And it’s not just about the corridor. If you donate, your impact will go even beyond what is shown on this map. The restoration of degraded forest habitat will be conducted throughout the Garo Green Spine, as will the protection of land through village management plans. These plans, designed to foster responsible resource use, will be designed in consonance with wildlife movement and biodiversity conservation.
A future for the next generation
“Expanding the Garo Green Spine will lock in connectivity, preserving a balance where elephant-human conflict is much lower than in other parts of India, because there is enough nature for everyone.”
Upasana Ganguly, Head of WTI’s ‘Right of Passage: Elephant Corridors’ project
The corridors of the Garo Green Spine are crucial for many animals, but the one that derives perhaps the most benefit is the Asian Elephant. Both matriarchal clans and wandering males of this Endangered species need room to roam, but with viable habitat and migratory routes shrinking throughout their range, the long-term genetic diversity of the species is now under threat. India’s remaining elephant strongholds need all the protection they can get.
Around 1,000 elephants are supported by the Garo Hills and the broader area in which the hills sit. The Nokrek-Emangre Corridor has been planned to maximise the impact on connectivity for these herds, allowing them to travel safely both within Meghalaya and across the border to Bangladesh. This is elephant conservation as it should be.
Meet the A’chik Mande, “People of the Steep Hills”
The A’chik Mande have played a central role in the Garo Green Spine project since its inception, building on their centuries-old traditions around the communal and sustainable management of forests. This, coupled with their respect for the elephants they share the land with, has played a big role in keeping conflict levels low.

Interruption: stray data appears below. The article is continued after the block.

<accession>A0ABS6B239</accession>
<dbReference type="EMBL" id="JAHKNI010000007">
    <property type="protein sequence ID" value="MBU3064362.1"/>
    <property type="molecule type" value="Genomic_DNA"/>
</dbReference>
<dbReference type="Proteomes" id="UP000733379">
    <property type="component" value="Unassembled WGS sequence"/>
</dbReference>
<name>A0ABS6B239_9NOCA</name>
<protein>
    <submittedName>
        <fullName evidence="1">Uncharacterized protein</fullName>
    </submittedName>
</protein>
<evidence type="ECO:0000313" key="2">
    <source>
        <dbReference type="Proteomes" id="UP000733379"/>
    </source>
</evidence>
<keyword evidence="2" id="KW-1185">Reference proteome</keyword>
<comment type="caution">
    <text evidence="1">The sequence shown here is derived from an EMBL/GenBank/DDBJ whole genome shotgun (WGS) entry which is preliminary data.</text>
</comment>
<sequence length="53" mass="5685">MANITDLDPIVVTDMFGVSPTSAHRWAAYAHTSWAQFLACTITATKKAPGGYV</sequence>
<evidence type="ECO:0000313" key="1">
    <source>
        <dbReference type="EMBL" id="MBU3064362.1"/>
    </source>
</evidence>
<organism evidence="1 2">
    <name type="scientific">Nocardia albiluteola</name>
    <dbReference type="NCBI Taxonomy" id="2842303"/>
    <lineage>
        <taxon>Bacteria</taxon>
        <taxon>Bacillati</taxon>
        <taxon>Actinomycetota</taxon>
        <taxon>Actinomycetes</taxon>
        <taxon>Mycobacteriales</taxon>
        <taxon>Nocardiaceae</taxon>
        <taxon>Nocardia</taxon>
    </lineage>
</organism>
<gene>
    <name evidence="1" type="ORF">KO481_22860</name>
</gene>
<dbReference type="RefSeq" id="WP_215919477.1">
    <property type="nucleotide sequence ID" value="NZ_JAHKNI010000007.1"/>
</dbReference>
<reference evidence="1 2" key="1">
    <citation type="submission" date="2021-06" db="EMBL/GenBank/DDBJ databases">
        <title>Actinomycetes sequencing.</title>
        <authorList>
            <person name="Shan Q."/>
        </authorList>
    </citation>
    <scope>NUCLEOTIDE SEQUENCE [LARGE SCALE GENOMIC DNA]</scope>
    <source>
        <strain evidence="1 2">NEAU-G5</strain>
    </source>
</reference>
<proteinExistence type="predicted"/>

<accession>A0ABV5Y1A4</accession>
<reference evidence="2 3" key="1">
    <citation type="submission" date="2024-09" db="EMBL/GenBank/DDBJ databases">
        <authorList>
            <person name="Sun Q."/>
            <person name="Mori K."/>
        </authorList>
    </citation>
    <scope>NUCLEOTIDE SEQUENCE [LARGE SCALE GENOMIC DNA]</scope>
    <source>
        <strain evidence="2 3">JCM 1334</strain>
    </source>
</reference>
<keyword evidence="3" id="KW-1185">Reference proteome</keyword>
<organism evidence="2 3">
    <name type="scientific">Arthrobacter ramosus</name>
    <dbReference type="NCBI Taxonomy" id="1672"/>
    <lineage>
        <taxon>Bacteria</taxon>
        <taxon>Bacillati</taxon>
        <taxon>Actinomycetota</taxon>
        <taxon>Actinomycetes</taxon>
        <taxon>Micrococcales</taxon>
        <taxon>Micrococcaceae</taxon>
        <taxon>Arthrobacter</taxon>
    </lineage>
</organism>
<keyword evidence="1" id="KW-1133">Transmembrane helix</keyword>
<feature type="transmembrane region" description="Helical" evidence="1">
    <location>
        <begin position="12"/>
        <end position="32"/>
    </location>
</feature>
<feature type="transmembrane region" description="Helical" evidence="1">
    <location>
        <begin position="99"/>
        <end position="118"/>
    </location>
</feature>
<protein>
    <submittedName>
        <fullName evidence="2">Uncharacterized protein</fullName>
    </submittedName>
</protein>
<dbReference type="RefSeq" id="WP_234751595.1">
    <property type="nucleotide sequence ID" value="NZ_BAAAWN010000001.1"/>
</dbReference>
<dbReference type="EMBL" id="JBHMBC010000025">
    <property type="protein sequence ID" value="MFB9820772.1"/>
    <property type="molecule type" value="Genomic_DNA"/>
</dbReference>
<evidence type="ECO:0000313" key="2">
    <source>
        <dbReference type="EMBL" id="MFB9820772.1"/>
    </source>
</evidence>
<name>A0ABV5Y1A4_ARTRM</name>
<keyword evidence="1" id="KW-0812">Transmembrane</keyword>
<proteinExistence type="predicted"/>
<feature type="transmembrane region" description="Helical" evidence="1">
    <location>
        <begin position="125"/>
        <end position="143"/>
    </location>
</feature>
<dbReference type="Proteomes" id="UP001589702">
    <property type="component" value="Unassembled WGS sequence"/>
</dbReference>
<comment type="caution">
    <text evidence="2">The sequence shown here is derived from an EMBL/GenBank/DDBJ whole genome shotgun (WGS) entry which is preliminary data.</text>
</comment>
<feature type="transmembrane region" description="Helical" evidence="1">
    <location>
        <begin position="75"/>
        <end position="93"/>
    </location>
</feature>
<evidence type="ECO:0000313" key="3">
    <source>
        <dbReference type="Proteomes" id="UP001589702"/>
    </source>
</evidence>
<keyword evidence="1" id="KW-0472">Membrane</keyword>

Nevertheless, elephants do still encroach on villages from time to time – damaging buildings, trampling crops – and so new corridors that keep them away from human settlement will always benefit the A’chik Mande. This, however, is far from the only positive that the Garo Green Spine has brought.
WTI have taken great steps to help the A’chik Mande preserve their autonomy and way of life, while also providing healthcare, education, and sustainable livelihood support. Hearing aids and sanitation facilities, beekeeping training and legal support, poultry farms and motorboats; WTI have gone above and beyond over the last 20 years, and this next project promises yet more community uplift that you can directly fund with your donations.
The Garo Green Spine supports high biological diversity, including 206 bird species, 124 fish species, 85 mammal species, and 62 reptile species. This is a place known also for its flora: Nokrek National Park is home to more than 1,500 species of plant, and the wider area is important for the genetic diversity of wild Citrus species.
One of Garo’s most distinctive residents is the Western Hoolock Gibbon, an Endangered species for whom forest connectivity is particularly important. As an arboreal species, India’s only ape is vulnerable to predators when on the ground; each tree lost is another step closer to extinction.
The forests of Garo also harbour the Chinese Pangolin, a Critically Endangered target of the illegal wildlife trade. Clouded Leopards and Sambar Deer find territory aplenty here, while Great Indian Hornbills – whose numbers could shrink by up to half in the coming decades – are among the many birds that roost among the trees.